Mei Wang is a product of the new China. She works for herself running an “information consultancy” (private detective agencies are illegal, after all).
Mei is hired by a record company executive to find one of their new up-and-coming singing stars. Kaili hasn’t been seen since her last live concert. She just disappeared from her dressing room. The company want her disappearance kept quiet.
The author, Diane Wei Liang was born in China where she spent her early childhood years with her parents in a labour camp in a remote region of China. She was also involved in the student democracy movement in the 1980s and was one of those in Tiananmen Square in that fateful month of June, 1989. This personal experience shines through in the book in the creation of characters and account of life in China.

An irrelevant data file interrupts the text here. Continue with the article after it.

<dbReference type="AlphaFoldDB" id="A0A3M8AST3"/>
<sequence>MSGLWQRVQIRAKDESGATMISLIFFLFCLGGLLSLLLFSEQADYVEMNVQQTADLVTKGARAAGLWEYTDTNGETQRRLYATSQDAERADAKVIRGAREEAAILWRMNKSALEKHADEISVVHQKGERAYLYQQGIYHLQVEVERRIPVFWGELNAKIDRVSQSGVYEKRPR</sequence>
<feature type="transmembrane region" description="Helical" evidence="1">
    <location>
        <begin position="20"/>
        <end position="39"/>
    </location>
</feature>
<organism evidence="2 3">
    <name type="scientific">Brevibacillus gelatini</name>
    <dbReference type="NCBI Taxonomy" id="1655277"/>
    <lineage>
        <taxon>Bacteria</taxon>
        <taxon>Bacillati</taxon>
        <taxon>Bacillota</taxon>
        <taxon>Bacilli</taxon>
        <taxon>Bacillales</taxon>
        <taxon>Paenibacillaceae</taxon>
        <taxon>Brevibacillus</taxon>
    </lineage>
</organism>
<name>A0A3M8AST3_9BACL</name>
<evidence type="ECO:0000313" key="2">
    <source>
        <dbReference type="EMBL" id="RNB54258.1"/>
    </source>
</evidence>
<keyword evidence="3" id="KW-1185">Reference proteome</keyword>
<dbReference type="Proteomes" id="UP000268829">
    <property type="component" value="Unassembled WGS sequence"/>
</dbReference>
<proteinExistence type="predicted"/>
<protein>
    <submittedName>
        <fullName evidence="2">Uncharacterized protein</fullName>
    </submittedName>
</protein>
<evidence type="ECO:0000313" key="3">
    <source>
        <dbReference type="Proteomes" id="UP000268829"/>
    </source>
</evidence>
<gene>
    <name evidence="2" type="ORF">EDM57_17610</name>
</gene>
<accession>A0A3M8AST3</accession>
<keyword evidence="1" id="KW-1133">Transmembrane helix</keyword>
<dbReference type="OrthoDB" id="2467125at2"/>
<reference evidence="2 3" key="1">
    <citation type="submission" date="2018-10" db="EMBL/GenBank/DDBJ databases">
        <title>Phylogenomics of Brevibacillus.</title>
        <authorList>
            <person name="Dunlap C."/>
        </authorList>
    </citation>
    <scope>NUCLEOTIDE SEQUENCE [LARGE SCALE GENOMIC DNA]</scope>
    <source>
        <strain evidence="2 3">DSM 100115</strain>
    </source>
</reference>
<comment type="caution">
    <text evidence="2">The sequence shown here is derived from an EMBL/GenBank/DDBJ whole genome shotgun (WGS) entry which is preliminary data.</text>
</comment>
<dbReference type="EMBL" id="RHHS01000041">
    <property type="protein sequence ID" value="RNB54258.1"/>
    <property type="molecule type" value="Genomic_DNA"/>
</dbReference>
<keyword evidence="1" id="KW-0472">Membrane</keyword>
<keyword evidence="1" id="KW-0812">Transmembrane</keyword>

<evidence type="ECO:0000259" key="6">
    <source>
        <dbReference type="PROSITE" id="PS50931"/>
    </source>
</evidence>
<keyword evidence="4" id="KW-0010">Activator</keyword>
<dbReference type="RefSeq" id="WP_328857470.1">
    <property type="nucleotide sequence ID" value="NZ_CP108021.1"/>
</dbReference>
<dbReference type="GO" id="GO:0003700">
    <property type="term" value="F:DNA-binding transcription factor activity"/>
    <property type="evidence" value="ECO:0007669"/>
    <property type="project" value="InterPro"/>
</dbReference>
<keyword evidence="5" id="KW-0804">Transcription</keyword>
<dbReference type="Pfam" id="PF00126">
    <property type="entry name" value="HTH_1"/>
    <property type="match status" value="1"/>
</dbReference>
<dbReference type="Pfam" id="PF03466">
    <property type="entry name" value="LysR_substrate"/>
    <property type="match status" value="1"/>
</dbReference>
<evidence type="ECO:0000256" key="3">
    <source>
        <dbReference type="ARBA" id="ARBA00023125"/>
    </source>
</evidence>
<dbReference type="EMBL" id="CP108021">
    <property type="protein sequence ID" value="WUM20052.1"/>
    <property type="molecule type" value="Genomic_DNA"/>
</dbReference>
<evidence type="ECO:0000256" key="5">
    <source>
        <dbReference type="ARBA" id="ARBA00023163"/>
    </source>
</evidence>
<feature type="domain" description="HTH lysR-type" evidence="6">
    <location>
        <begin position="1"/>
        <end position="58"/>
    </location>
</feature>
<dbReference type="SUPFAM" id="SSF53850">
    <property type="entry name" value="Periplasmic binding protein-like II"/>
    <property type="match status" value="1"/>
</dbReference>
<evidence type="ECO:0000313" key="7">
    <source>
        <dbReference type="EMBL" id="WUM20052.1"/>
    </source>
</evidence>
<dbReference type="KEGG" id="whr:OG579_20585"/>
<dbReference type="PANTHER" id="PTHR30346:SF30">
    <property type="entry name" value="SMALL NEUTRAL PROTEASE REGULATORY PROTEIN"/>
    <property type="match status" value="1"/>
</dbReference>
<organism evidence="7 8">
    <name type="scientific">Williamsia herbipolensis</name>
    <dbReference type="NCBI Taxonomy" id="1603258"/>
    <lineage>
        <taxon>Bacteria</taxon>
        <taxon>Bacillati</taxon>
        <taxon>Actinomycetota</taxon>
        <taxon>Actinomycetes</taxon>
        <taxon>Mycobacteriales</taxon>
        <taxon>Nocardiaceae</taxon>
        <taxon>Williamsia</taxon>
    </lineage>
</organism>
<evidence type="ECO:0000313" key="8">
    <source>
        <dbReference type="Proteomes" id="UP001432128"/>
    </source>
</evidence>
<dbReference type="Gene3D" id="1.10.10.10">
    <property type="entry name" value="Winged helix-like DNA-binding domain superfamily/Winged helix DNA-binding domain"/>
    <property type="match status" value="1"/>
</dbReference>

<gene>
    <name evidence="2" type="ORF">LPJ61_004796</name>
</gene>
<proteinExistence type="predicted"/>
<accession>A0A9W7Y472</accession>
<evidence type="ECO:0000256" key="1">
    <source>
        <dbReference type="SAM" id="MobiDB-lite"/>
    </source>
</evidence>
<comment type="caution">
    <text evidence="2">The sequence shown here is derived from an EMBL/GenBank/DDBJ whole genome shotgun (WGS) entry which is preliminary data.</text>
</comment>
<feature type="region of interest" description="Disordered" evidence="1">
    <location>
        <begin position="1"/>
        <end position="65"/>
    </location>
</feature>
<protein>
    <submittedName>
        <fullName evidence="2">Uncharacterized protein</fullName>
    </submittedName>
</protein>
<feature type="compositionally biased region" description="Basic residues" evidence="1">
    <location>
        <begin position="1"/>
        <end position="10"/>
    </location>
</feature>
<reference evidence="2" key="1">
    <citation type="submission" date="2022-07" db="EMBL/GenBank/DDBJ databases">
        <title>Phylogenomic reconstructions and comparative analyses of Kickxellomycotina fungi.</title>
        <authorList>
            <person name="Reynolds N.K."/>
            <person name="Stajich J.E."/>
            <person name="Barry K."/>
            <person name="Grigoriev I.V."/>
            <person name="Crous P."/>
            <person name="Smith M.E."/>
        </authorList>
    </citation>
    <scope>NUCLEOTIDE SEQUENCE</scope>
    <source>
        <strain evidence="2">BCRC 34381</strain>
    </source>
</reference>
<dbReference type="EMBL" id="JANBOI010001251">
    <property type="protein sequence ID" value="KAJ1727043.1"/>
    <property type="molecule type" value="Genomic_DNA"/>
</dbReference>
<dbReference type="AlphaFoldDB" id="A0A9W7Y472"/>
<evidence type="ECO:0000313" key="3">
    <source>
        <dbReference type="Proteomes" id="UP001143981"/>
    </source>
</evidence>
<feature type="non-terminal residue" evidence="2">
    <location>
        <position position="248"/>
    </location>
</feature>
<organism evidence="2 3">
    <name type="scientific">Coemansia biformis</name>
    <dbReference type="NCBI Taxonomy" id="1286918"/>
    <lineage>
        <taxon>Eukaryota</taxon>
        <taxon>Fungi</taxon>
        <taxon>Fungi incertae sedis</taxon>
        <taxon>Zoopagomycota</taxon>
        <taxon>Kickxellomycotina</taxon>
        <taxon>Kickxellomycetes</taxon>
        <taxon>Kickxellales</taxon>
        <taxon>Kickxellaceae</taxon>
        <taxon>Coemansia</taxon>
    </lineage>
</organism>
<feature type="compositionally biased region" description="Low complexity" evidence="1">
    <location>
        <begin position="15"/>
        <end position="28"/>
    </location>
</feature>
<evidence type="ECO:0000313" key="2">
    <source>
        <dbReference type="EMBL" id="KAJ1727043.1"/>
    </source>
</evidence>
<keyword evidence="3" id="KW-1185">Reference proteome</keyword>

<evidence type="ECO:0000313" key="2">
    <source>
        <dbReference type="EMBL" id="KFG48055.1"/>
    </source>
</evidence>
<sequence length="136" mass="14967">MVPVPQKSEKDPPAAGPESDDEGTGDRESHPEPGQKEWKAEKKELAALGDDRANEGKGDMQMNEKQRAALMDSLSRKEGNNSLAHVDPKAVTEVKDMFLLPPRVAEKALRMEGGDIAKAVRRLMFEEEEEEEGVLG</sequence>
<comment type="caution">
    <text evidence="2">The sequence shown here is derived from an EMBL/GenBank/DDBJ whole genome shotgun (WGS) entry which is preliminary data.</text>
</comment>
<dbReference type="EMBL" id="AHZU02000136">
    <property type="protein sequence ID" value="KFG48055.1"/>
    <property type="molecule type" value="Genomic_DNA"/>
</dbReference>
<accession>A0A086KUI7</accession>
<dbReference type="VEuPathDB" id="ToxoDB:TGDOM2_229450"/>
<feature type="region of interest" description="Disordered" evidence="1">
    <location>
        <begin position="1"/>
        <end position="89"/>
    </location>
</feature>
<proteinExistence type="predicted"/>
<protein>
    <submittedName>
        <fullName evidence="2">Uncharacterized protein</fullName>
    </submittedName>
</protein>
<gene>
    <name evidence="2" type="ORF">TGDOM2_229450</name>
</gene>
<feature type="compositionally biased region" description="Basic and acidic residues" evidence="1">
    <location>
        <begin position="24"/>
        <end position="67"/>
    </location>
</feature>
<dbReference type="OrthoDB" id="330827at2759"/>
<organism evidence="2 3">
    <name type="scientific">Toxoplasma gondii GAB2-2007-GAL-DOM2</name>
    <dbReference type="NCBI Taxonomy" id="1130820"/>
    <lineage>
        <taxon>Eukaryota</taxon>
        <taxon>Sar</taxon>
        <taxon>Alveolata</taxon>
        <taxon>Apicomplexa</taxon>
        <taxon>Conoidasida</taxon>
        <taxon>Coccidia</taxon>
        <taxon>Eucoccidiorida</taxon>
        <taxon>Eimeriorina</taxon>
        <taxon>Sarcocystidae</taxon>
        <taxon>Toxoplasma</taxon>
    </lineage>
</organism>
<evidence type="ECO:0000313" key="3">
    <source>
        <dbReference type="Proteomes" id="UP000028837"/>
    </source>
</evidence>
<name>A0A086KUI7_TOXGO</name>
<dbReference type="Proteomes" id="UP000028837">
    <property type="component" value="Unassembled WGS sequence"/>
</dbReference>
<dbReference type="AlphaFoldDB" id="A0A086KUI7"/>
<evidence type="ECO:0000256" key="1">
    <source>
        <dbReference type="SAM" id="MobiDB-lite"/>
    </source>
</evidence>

What I found particularly vivid was the importance of food in China. Nearly every meal is described; many of them mouth-wateringly delicious. One or two sounded awful (boiled tripe in chilli broth, anyone?).
There are three significant events alluded to in THE PAPER BUTTERFLY, the impact of which is quite startling. The Great Leap forward in the late 1950s drastically changed the lives of nearly everyone in China. The 1960s saw the Cultural Revolution, with destruction of historical sites, the outlawing of many traditional cultural practices and the displacement and deaths of millions. It was an ugly time and those events had long-reaching effects. And finally Tiananmen Square which forced the Chinese to realise that there were going to be limits to the new-found freedoms that had been granted to them.
The main theme of THE PAPER BUTTERFLY is how these events impacted on individuals. The mystery is merely a means to an end. I learned a lot about China, its history and people reading this book. It also serves as a powerful reminder not to judge the people of a country by the actions of its leaders.